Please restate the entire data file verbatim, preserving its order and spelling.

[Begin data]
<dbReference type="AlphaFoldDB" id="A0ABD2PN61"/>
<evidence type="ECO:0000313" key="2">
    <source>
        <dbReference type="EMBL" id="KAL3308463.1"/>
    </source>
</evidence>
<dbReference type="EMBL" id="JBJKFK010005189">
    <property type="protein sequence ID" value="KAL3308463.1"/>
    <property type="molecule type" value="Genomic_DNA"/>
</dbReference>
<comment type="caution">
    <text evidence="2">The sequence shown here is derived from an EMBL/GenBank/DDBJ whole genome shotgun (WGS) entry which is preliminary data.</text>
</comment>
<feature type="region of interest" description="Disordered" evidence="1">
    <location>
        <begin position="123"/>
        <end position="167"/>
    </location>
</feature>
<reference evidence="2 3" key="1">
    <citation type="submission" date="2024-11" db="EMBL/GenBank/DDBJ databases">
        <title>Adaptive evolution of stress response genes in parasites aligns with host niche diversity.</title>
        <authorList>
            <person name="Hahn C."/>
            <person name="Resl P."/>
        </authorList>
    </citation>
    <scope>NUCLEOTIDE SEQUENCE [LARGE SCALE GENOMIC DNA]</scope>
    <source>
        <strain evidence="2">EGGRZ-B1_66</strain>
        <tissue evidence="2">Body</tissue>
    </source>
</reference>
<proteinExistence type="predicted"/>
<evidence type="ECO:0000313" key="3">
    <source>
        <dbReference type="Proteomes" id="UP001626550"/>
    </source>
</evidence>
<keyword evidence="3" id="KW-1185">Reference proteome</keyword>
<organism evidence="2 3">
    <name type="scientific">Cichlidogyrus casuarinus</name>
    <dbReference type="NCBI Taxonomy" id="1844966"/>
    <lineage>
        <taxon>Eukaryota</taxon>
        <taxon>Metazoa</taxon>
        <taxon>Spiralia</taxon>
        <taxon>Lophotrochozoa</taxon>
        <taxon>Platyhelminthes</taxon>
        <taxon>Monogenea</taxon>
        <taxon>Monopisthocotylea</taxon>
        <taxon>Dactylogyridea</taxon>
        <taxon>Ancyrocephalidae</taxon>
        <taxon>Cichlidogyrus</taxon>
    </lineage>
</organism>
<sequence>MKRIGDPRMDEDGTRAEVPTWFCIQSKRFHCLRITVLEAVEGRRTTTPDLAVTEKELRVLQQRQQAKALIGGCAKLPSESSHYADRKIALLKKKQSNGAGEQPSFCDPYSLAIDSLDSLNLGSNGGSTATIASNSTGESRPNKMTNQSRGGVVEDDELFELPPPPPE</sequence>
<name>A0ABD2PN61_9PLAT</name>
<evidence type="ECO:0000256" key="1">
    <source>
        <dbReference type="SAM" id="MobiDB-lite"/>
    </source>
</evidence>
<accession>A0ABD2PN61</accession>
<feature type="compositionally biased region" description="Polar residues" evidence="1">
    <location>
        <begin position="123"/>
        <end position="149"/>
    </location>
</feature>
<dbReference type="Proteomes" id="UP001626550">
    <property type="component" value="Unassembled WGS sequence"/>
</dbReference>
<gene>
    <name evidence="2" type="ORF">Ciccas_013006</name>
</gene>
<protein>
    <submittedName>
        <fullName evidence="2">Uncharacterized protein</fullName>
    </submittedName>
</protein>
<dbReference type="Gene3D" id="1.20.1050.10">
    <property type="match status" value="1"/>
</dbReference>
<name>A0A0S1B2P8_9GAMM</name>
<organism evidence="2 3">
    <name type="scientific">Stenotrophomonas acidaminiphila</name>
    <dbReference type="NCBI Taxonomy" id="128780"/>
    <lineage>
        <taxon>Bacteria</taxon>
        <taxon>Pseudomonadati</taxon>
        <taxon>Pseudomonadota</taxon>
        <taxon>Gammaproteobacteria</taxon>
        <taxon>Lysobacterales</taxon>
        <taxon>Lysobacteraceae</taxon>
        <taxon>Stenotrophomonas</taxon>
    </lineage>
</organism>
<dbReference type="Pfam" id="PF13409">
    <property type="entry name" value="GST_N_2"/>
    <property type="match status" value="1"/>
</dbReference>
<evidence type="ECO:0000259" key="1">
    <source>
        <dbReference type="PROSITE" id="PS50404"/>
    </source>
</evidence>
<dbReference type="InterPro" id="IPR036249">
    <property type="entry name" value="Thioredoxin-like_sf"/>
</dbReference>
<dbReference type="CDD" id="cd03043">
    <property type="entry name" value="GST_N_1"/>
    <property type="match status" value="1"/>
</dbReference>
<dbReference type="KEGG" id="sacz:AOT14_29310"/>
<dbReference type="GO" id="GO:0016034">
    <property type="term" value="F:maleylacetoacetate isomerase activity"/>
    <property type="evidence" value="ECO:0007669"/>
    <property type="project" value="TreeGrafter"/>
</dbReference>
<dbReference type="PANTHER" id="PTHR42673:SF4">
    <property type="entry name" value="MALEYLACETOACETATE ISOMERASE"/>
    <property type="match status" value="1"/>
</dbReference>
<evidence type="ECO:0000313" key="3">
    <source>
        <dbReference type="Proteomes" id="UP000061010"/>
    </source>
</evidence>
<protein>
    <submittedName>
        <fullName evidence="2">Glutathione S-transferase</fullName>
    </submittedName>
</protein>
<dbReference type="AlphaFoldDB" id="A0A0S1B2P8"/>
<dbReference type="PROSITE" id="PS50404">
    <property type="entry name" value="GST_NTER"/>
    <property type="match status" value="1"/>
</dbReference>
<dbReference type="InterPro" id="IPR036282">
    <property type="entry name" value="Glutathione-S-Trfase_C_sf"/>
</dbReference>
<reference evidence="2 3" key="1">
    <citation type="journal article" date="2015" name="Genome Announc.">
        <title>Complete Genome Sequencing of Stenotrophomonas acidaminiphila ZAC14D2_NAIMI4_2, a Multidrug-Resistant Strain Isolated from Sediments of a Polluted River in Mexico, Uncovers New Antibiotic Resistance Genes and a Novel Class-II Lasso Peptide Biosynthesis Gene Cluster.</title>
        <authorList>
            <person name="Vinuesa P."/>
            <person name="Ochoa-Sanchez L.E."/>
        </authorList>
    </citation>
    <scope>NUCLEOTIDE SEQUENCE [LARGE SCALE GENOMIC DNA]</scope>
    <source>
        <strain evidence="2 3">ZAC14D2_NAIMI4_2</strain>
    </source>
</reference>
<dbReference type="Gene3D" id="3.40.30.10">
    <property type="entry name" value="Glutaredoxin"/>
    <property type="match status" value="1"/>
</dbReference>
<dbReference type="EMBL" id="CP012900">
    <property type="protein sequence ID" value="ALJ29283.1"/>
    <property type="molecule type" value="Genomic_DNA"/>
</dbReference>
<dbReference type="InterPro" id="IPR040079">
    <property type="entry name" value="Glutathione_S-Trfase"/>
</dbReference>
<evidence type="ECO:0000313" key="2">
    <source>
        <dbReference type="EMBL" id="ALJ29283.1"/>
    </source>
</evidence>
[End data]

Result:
<dbReference type="AlphaFoldDB" id="A0ABD2PN61"/>
<evidence type="ECO:0000313" key="2">
    <source>
        <dbReference type="EMBL" id="KAL3308463.1"/>
    </source>
</evidence>
<dbReference type="EMBL" id="JBJKFK010005189">
    <property type="protein sequence ID" value="KAL3308463.1"/>
    <property type="molecule type" value="Genomic_DNA"/>
</dbReference>
<comment type="caution">
    <text evidence="2">The sequence shown here is derived from an EMBL/GenBank/DDBJ whole genome shotgun (WGS) entry which is preliminary data.</text>
</comment>
<feature type="region of interest" description="Disordered" evidence="1">
    <location>
        <begin position="123"/>
        <end position="167"/>
    </location>
</feature>
<reference evidence="2 3" key="1">
    <citation type="submission" date="2024-11" db="EMBL/GenBank/DDBJ databases">
        <title>Adaptive evolution of stress response genes in parasites aligns with host niche diversity.</title>
        <authorList>
            <person name="Hahn C."/>
            <person name="Resl P."/>
        </authorList>
    </citation>
    <scope>NUCLEOTIDE SEQUENCE [LARGE SCALE GENOMIC DNA]</scope>
    <source>
        <strain evidence="2">EGGRZ-B1_66</strain>
        <tissue evidence="2">Body</tissue>
    </source>
</reference>
<proteinExistence type="predicted"/>
<evidence type="ECO:0000313" key="3">
    <source>
        <dbReference type="Proteomes" id="UP001626550"/>
    </source>
</evidence>
<keyword evidence="3" id="KW-1185">Reference proteome</keyword>
<organism evidence="2 3">
    <name type="scientific">Cichlidogyrus casuarinus</name>
    <dbReference type="NCBI Taxonomy" id="1844966"/>
    <lineage>
        <taxon>Eukaryota</taxon>
        <taxon>Metazoa</taxon>
        <taxon>Spiralia</taxon>
        <taxon>Lophotrochozoa</taxon>
        <taxon>Platyhelminthes</taxon>
        <taxon>Monogenea</taxon>
        <taxon>Monopisthocotylea</taxon>
        <taxon>Dactylogyridea</taxon>
        <taxon>Ancyrocephalidae</taxon>
        <taxon>Cichlidogyrus</taxon>
    </lineage>
</organism>
<sequence>MKRIGDPRMDEDGTRAEVPTWFCIQSKRFHCLRITVLEAVEGRRTTTPDLAVTEKELRVLQQRQQAKALIGGCAKLPSESSHYADRKIALLKKKQSNGAGEQPSFCDPYSLAIDSLDSLNLGSNGGSTATIASNSTGESRPNKMTNQSRGGVVEDDELFELPPPPPE</sequence>
<name>A0ABD2PN61_9PLAT</name>
<evidence type="ECO:0000256" key="1">
    <source>
        <dbReference type="SAM" id="MobiDB-lite"/>
    </source>
</evidence>
<accession>A0ABD2PN61</accession>
<feature type="compositionally biased region" description="Polar residues" evidence="1">
    <location>
        <begin position="123"/>
        <end position="149"/>
    </location>
</feature>
<dbReference type="Proteomes" id="UP001626550">
    <property type="component" value="Unassembled WGS sequence"/>
</dbReference>
<gene>
    <name evidence="2" type="ORF">Ciccas_013006</name>
</gene>
<protein>
    <submittedName>
        <fullName evidence="2">Uncharacterized protein</fullName>
    </submittedName>
</protein>
<dbReference type="Gene3D" id="1.20.1050.10">
    <property type="match status" value="1"/>
</dbReference>
<name>A0A0S1B2P8_9GAMM</name>
<organism evidence="2 3">
    <name type="scientific">Stenotrophomonas acidaminiphila</name>
    <dbReference type="NCBI Taxonomy" id="128780"/>
    <lineage>
        <taxon>Bacteria</taxon>
        <taxon>Pseudomonadati</taxon>
        <taxon>Pseudomonadota</taxon>
        <taxon>Gammaproteobacteria</taxon>
        <taxon>Lysobacterales</taxon>
        <taxon>Lysobacteraceae</taxon>
        <taxon>Stenotrophomonas</taxon>
    </lineage>
</organism>
<dbReference type="Pfam" id="PF13409">
    <property type="entry name" value="GST_N_2"/>
    <property type="match status" value="1"/>
</dbReference>
<evidence type="ECO:0000259" key="1">
    <source>
        <dbReference type="PROSITE" id="PS50404"/>
    </source>
</evidence>
<dbReference type="InterPro" id="IPR036249">
    <property type="entry name" value="Thioredoxin-like_sf"/>
</dbReference>
<dbReference type="CDD" id="cd03043">
    <property type="entry name" value="GST_N_1"/>
    <property type="match status" value="1"/>
</dbReference>
<dbReference type="KEGG" id="sacz:AOT14_29310"/>
<dbReference type="GO" id="GO:0016034">
    <property type="term" value="F:maleylacetoacetate isomerase activity"/>
    <property type="evidence" value="ECO:0007669"/>
    <property type="project" value="TreeGrafter"/>
</dbReference>
<dbReference type="PANTHER" id="PTHR42673:SF4">
    <property type="entry name" value="MALEYLACETOACETATE ISOMERASE"/>
    <property type="match status" value="1"/>
</dbReference>
<evidence type="ECO:0000313" key="3">
    <source>
        <dbReference type="Proteomes" id="UP000061010"/>
    </source>
</evidence>
<protein>
    <submittedName>
        <fullName evidence="2">Glutathione S-transferase</fullName>
    </submittedName>
</protein>
<dbReference type="AlphaFoldDB" id="A0A0S1B2P8"/>
<dbReference type="PROSITE" id="PS50404">
    <property type="entry name" value="GST_NTER"/>
    <property type="match status" value="1"/>
</dbReference>
<dbReference type="InterPro" id="IPR036282">
    <property type="entry name" value="Glutathione-S-Trfase_C_sf"/>
</dbReference>
<reference evidence="2 3" key="1">
    <citation type="journal article" date="2015" name="Genome Announc.">
        <title>Complete Genome Sequencing of Stenotrophomonas acidaminiphila ZAC14D2_NAIMI4_2, a Multidrug-Resistant Strain Isolated from Sediments of a Polluted River in Mexico, Uncovers New Antibiotic Resistance Genes and a Novel Class-II Lasso Peptide Biosynthesis Gene Cluster.</title>
        <authorList>
            <person name="Vinuesa P."/>
            <person name="Ochoa-Sanchez L.E."/>
        </authorList>
    </citation>
    <scope>NUCLEOTIDE SEQUENCE [LARGE SCALE GENOMIC DNA]</scope>
    <source>
        <strain evidence="2 3">ZAC14D2_NAIMI4_2</strain>
    </source>
</reference>
<dbReference type="Gene3D" id="3.40.30.10">
    <property type="entry name" value="Glutaredoxin"/>
    <property type="match status" value="1"/>
</dbReference>
<dbReference type="EMBL" id="CP012900">
    <property type="protein sequence ID" value="ALJ29283.1"/>
    <property type="molecule type" value="Genomic_DNA"/>
</dbReference>
<dbReference type="InterPro" id="IPR040079">
    <property type="entry name" value="Glutathione_S-Trfase"/>
</dbReference>
<evidence type="ECO:0000313" key="2">
    <source>
        <dbReference type="EMBL" id="ALJ29283.1"/>
    </source>
</evidence>